The News International Writes on 30 December 2008 : Earlier, the Hathiyan tree had the Naya Qila, historic mosques, Masjid-e-Mila Khayali and Masjid Mustafa Khan, for company. Now, there’s a half-built golf course too! And, that has blocked the entry of enthusiasts towards the Jamali Darwaza. It was in May this year that the route to the infamous elephant tree was obstructed, after construction was initiated by the Hyderabad Golf Association (HGA). Incidentally, the state government allotted nearly 100 acres at the Naya Qila to the HGA of which 50 acres was acquired from farmers.[10]

The Times of India Writes on 19 Apr 2011 : Golconda garden vanishes from ASI files, A ten-acre garden in Golconda fort, dating back to the 17th century and described in the chapters of history as `Bagh-i-Qutub' has disappeared from the government files, literally. The Archaeological Survey of India (ASI), the caretaker of this `Deccani Garden' which many moons ago comprised cascading waterfalls and lakes but is now covered with creepers, has handed over this area to the Hyderabad Golf Association (HGA) claiming the `Bagh' never existed. The elite club, in turn, has planned four of its golf holes (5, 6, 14 and 15) in this area.[16]

The Times of India Writes on 31 May 2011 : Naya Qila played down in UNESCO list. The Naya Qila has become history in Hyderabad's heritage map. The 600-page glossy dossier prepared by the state tourism department to bag the much-awaited world heritage tag for the 'Qutb Shahi Monuments of Hyderabad', just makes a namesake mention of this historical structure. The impressive dossier with pictures, maps and elaborate text has buried the Qila in a corner and even dangerously termed it as `buffer zone' (and not `core' area) around the 400-year-old Golconda Fort. Not only does the Naya Qila and its structures find no mention on the list of `nominated property of Golconda' (the 22 structures), the descriptive sections of the report, which trace the history of each property in intricate detail, has little to say about the Qila.[2]


  1. ^ "Andhra Pradesh / Hyderabad News : Excavation in Naya Qila opposed". The Hindu. 16 March 2011. Retrieved 29 May 2011.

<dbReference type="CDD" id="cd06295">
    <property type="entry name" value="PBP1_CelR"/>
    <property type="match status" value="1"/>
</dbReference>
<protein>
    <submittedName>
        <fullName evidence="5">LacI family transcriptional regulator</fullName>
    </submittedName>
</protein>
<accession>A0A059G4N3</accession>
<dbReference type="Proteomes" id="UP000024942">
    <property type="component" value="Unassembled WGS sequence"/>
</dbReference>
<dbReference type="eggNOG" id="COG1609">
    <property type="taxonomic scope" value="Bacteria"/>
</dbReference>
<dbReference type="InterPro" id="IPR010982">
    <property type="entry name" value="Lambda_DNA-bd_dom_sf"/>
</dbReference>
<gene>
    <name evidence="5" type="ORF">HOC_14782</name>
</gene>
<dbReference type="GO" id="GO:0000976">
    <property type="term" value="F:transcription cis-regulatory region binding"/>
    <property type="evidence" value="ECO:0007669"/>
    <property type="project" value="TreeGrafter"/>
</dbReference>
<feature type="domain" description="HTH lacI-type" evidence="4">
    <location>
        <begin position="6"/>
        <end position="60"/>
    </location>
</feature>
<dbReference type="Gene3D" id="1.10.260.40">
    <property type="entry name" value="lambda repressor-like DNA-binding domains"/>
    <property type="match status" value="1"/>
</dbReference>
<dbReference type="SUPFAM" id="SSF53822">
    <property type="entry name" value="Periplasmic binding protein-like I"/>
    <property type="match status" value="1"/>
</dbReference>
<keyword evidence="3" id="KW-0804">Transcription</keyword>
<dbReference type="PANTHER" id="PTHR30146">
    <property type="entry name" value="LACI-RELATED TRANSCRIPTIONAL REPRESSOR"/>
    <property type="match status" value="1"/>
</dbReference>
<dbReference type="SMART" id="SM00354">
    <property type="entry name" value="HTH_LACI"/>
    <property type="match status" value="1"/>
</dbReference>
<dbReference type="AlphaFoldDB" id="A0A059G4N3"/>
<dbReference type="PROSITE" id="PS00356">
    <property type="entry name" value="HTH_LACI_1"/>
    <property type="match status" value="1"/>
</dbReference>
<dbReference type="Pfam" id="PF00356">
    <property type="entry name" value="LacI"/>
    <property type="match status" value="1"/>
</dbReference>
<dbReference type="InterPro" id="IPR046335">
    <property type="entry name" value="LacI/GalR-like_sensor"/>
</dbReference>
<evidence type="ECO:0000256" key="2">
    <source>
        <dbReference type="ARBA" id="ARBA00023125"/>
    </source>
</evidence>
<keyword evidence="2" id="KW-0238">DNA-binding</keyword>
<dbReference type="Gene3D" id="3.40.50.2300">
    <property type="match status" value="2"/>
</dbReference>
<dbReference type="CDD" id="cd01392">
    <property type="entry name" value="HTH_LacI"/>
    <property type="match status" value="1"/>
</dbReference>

2. ^ a b c "Naya Qila played down in Unesco list". The Times of India. 31 May 2011. Retrieved 2 June 2011. 
  3. ^ a b "History and Culture-Qutb Shahi Style". APonline. Retrieved 29 May 2011. 
  4. ^ a b c
  5. ^ a b "Yahoo! Groups". Retrieved 29 May 2011. 
  6. ^ "Qutb Shahi dynasty (Indian dynasty) - Britannica Online Encyclopedia". Retrieved 29 May 2011. 
  7. ^ "How protected is our heritage?". The Times of India. 12 September 2011. Retrieved 12 September 2011. 
  8. ^ a b c "Metro Plus Hyderabad / Columns : Naya Qila". The Hindu. 12 December 2009. Retrieved 29 May 2011. 
  9. ^ gigapan: search
  10. ^ a b c Naya Quila, in Dire Straits ? The Baobabs: Pachycauls of Africa, Madagascar and Australia by Gerald E. Wickens. Springer Science+Business Media B.V. p. 40,267,270. ISBN 978-1-4020-6430-2. Retrieved 29 May 2011. 
  11. ^ Naya Quila, in Dire Straits ? The Baobabs: Pachycauls of Africa, Madagascar and Australia by Gerald E. Wickens. Springer Science+Business Media B.V. p. 40. ISBN 978-1-4020-6430-2. Retrieved 29 May 2011. 
  12. ^ "Naya Quila, in Dire Straits ?". 30 December 2008. Retrieved 29 May 2011. 
  13. ^ a b "Andhra Pradesh / Hyderabad News : Outrage over golf at Naya Qila". The Hindu. 22 February 2009. Retrieved 29 May 2011. 
  14. ^ a b "IASC 2011 - Sustaining Commons: Sustaining our Future". Retrieved 29 May 2011. 
  15. ^ "Golconda talab set to sink into two golf holes". The Times of India. 14 January 2011. Retrieved 29 May 2011. 
  16. ^ "Golconda garden vanishes from ASI files". The Times of India. 19 April 2011. Retrieved 29 May 2011. 

See also[edit]